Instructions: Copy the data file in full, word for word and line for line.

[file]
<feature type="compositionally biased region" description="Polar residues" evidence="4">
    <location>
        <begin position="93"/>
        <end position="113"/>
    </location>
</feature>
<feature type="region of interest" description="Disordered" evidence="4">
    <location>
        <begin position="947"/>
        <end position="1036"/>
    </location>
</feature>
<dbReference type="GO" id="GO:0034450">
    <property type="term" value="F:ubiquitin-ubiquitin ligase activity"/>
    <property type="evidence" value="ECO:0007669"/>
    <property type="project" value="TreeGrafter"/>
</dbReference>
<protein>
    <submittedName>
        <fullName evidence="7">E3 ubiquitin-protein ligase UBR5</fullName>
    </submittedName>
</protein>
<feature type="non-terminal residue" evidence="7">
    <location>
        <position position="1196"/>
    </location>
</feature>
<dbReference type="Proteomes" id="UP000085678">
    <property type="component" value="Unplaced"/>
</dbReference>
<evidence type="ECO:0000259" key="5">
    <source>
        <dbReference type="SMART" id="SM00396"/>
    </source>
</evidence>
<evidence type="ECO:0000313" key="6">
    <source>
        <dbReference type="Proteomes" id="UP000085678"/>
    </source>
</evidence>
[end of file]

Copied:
<feature type="compositionally biased region" description="Polar residues" evidence="4">
    <location>
        <begin position="93"/>
        <end position="113"/>
    </location>
</feature>
<feature type="region of interest" description="Disordered" evidence="4">
    <location>
        <begin position="947"/>
        <end position="1036"/>
    </location>
</feature>
<dbReference type="GO" id="GO:0034450">
    <property type="term" value="F:ubiquitin-ubiquitin ligase activity"/>
    <property type="evidence" value="ECO:0007669"/>
    <property type="project" value="TreeGrafter"/>
</dbReference>
<protein>
    <submittedName>
        <fullName evidence="7">E3 ubiquitin-protein ligase UBR5</fullName>
    </submittedName>
</protein>
<feature type="non-terminal residue" evidence="7">
    <location>
        <position position="1196"/>
    </location>
</feature>
<dbReference type="Proteomes" id="UP000085678">
    <property type="component" value="Unplaced"/>
</dbReference>
<evidence type="ECO:0000259" key="5">
    <source>
        <dbReference type="SMART" id="SM00396"/>
    </source>
</evidence>
<evidence type="ECO:0000313" key="6">
    <source>
        <dbReference type="Proteomes" id="UP000085678"/>
    </source>
</evidence>